On the February 15th, 2007 episode of the Oprah show, Dr. Mehmet Oz, a noted NY surgeon and healthcare advocate, sited energy medicine as the medicine of the future. Quoting from Dr. Oz, “The reason I’m so excited and passionate about alternative medicine is the globalization of medicine.” According to Dr. Oz, alternative medicines deal with the body’s energy, something that traditional Western medicine generally does not recognize.
According to Jerry Alan Johnson, author of Chinese Medical Qigong Therapy, Qigong is a combination of two ideas: “Qi” (pronounced chee), which means air, breath
of life, or vital energy that flows through all things in the universe, and
“Gong (pronounced gung, as in lung), which means the skill of working with,
or cultivating, self-discipline and achievement. Together Qigong means the skill of cultivating vital energy, or the ability to work with the electromagnetic energy of the body. The body is enveloped by Qi (electromagnetic currents), which sustains life; it is present in every cell of the body and affects both internal and external organ functions.
Jerry Alan Johnson sites Medical Qigong as one of the four main branches of
Chinese medicine; the others are acupuncture, herbal medicine, and medical
massage. Medical Qigong is the study of the energetic map of the body based on classical and alchemical Chinese medicine as well as more traditional Chinese medicine. Medical Qigong techniques can be practiced on oneself for self-cultivation or on others as healing protocols. Prescription exercises, meditations, and healing protocols enhance body, mind, and spirit, but they can also address the energetics of specific disease patterns. Healing occurs through balancing Qi and treating the client as a whole system.
Disease is caused by stagnation or blockage (energy not moving) and/or deficiency (not enough energy). The bottom line is that the client must remove the stagnation and take steps to ensure that stagnation does not return to the physical body, or any of the subtle bodies, where there are inherent weaknesses. The time needed to remove such blockages depends on how deep the pattern is, particularly if any form of disease has infiltrated the physical body and if the condition has existed for any length of time. The same line of reasoning applies to deficiency, where any deficient areas must be strengthened. Often times a deficiency and blockage occur at the same time. Therefore, the goal of all healing is not to just treat symptoms but to determine each client’s particular imbalances and find the root cause(s).
Self-practice is an important part of a client taking responsibility for their own healing process, and it speeds up the work performed by outside sources. Self-practice includes the following:
- Meditation and spiritual practices in whatever spiritual path the client feels most inspired by. This assists clients in connecting to something larger than themselves and understanding their condition from a greater perspective of wholeness.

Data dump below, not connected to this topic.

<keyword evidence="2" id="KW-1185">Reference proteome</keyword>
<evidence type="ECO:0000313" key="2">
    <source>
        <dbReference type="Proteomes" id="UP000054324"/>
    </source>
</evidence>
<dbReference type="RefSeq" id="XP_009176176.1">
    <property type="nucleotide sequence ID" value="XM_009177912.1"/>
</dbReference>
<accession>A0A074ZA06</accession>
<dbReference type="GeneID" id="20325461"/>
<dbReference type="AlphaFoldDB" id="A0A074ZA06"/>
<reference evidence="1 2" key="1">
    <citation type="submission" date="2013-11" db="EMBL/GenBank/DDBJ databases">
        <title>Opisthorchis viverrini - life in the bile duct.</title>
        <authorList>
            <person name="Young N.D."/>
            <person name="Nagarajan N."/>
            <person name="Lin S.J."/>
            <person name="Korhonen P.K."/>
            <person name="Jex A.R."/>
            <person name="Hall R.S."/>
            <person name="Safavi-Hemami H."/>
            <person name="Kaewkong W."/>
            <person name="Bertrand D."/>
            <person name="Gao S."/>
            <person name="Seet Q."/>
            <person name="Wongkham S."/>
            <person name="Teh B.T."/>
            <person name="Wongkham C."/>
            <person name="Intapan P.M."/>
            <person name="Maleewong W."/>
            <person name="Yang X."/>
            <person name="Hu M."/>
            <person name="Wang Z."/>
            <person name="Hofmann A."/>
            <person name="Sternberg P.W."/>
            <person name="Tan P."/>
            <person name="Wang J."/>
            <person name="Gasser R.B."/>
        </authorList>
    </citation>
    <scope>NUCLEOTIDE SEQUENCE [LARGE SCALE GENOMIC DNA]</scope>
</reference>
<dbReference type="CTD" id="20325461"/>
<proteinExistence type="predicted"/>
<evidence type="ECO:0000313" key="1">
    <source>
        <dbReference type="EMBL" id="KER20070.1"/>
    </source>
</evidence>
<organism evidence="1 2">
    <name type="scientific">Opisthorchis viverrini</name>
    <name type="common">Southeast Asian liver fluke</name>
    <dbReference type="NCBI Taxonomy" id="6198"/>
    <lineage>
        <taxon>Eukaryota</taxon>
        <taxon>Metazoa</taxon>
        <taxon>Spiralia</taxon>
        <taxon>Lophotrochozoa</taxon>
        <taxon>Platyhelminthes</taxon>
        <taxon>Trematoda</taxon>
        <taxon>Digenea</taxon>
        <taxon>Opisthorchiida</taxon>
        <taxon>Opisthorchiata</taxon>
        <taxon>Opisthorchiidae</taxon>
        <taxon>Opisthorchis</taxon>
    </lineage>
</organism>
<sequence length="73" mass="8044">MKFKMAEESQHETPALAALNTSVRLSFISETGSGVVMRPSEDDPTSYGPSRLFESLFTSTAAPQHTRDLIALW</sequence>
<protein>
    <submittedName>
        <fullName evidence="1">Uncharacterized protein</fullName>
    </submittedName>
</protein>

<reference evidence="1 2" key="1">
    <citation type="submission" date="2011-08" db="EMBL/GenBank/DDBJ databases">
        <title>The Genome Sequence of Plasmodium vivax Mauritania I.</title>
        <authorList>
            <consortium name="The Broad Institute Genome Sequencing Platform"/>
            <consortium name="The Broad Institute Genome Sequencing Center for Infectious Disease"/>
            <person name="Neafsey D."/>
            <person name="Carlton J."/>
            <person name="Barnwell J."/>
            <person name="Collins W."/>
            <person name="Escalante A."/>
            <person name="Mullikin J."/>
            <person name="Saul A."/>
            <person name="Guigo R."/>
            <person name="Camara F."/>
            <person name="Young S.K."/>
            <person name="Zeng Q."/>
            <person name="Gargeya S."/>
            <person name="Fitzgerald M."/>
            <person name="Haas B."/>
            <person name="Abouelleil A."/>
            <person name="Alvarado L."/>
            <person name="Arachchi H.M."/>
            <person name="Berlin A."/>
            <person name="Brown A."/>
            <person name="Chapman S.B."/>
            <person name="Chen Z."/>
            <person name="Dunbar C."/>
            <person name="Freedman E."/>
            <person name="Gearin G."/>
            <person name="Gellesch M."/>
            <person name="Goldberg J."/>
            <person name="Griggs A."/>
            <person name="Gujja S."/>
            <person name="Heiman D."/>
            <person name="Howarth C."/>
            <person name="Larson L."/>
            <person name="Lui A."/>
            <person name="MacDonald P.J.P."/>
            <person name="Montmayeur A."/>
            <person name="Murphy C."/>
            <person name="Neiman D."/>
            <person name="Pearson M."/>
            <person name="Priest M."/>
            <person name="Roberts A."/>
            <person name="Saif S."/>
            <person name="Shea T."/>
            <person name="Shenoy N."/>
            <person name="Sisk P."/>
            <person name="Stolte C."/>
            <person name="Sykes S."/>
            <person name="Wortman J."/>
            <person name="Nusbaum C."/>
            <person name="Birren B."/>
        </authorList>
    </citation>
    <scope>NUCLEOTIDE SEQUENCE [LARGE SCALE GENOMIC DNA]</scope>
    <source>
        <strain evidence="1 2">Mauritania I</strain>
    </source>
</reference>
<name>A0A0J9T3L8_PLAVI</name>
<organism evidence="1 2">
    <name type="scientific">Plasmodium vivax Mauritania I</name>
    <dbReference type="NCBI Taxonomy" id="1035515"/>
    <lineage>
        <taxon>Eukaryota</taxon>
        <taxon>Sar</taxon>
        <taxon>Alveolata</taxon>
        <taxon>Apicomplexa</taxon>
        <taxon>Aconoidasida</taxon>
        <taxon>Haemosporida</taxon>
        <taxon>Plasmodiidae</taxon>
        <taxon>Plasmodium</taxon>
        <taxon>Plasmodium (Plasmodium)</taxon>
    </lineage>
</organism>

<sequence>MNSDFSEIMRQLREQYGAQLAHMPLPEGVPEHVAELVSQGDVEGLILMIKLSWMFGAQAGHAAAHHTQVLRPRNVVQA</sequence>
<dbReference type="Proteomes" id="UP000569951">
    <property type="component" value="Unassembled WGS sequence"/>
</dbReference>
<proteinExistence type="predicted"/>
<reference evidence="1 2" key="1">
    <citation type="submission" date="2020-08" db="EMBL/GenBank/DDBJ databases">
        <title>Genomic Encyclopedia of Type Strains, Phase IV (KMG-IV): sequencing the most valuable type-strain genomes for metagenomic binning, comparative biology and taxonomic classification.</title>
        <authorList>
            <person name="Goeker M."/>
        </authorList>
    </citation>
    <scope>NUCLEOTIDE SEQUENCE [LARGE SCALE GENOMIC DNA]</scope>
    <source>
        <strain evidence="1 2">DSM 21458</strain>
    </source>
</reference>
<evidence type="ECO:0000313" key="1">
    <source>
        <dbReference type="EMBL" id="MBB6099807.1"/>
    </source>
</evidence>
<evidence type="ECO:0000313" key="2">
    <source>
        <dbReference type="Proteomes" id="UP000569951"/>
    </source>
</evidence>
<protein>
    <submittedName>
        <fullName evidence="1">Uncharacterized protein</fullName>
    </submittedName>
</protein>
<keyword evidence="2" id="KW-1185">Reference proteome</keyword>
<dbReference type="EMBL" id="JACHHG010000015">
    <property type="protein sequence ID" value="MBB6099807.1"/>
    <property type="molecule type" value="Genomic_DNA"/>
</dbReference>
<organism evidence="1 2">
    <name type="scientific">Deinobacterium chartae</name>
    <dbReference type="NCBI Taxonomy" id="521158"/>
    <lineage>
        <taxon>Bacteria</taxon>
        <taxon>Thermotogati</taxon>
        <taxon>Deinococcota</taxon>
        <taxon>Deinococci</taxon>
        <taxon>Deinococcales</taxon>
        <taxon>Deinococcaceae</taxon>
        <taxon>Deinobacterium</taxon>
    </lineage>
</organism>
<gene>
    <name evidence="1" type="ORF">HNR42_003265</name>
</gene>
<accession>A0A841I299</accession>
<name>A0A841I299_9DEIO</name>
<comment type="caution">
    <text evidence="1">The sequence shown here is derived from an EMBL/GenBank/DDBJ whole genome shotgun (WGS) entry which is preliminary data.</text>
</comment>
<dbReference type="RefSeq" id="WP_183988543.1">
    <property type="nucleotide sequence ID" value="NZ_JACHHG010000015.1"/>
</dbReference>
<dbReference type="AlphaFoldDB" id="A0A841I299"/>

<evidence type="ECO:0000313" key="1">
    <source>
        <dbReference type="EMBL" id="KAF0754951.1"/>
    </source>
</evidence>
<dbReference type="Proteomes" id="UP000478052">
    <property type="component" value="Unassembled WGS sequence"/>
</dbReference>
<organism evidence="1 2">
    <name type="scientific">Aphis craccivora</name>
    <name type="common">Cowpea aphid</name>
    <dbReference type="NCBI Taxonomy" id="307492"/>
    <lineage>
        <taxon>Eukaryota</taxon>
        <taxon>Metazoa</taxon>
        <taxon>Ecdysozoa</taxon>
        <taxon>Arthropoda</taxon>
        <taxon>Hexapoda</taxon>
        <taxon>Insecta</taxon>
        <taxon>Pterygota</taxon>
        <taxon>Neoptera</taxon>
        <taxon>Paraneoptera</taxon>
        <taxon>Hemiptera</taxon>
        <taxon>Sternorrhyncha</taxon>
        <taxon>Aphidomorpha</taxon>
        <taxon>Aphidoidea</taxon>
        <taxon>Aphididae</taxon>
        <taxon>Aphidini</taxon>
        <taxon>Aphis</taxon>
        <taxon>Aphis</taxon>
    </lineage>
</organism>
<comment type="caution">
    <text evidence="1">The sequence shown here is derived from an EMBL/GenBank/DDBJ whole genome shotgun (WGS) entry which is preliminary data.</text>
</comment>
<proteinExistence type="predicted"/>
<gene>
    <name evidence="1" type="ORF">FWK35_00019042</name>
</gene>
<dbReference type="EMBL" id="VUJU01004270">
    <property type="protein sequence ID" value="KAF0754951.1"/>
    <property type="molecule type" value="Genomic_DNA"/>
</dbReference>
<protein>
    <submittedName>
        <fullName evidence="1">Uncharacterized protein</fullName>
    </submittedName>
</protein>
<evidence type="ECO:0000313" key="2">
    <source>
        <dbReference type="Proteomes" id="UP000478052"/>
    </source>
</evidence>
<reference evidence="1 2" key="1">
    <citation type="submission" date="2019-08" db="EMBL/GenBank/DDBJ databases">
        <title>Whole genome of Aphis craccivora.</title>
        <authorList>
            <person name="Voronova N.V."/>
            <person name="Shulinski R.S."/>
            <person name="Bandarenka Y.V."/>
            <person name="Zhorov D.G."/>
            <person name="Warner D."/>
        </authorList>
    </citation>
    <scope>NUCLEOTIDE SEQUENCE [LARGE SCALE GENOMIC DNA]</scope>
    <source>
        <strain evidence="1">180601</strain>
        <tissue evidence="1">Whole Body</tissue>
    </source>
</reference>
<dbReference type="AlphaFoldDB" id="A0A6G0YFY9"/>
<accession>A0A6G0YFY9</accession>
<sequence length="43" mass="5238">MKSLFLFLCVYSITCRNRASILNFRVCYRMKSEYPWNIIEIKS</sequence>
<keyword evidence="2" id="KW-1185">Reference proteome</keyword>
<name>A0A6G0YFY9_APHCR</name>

- Dietary changes to assist in removing stagnation and giving support to any deficiencies.
- Medical qigong exercises performed daily for particular conditions. These exercises combine the use of breath with individual physical movements, creative visualization, and intention. The primary goal is to purge toxic emotions from within the body’s tissues, eliminate energetic stagnation, as well as strengthen and balance the internal organs and energetic fields.
When working with outside sources:
- Medical Qigong healing strives to balance the physical and subtle bodies and create new imprints. Healing can initiate changes at all levels: physical, energetic, emotional/mental, and spiritual. The experienced healer understands the relationship between the physical body and the subtle bodies as well as the interrelationship between elements, organs, meridians, chakras, and disease patterns.
- In addition, Medical Qigong uses Personal Process Therapy to address psychological issues and clear the emotional/mental bodies. For example, physical illness can be the result of long-standing emotional suppression. It is also equally important to challenge limited or false belief systems and to have support for necessary lifestyle changes. In theory, body, mind, and spirit can be separated, but in experience, body-mind-spirit are different dimensions of the same human consciousness. Medical Qigong exercises, such as dry crying and beating the bag, are just two of the many ways that Medical Qigong practitioners work to resolve emotional issues.
Although miracles can and do happen, healing and transformation are generally hard work. When dis-ease is present, major changes are usually required at all levels (physical, energetic, emotional/mental, and spiritual), and each of these levels, other than the physical, can be considered as a subtle body or field that surrounds and penetrates the physical body. Medical Qigong provides one energetic healing modality for each one of us to reach our full potential.
Source: “Chinese Medical Qigong Therapy: A Comprehensive Clinical Text” by Dr. Jerry Alan Johnson
Lisa Van Ostrand is Doctor of Medical Qigong (China), Dean of Psychology at the International Institute of Medical Qigong, former dean of Advanced Studies at Barbara Brennan School of Healing, and a core energetic therapist. She teaches classes in Medical Qigong at various locations in the US. Contact: www.3treasureshealing.com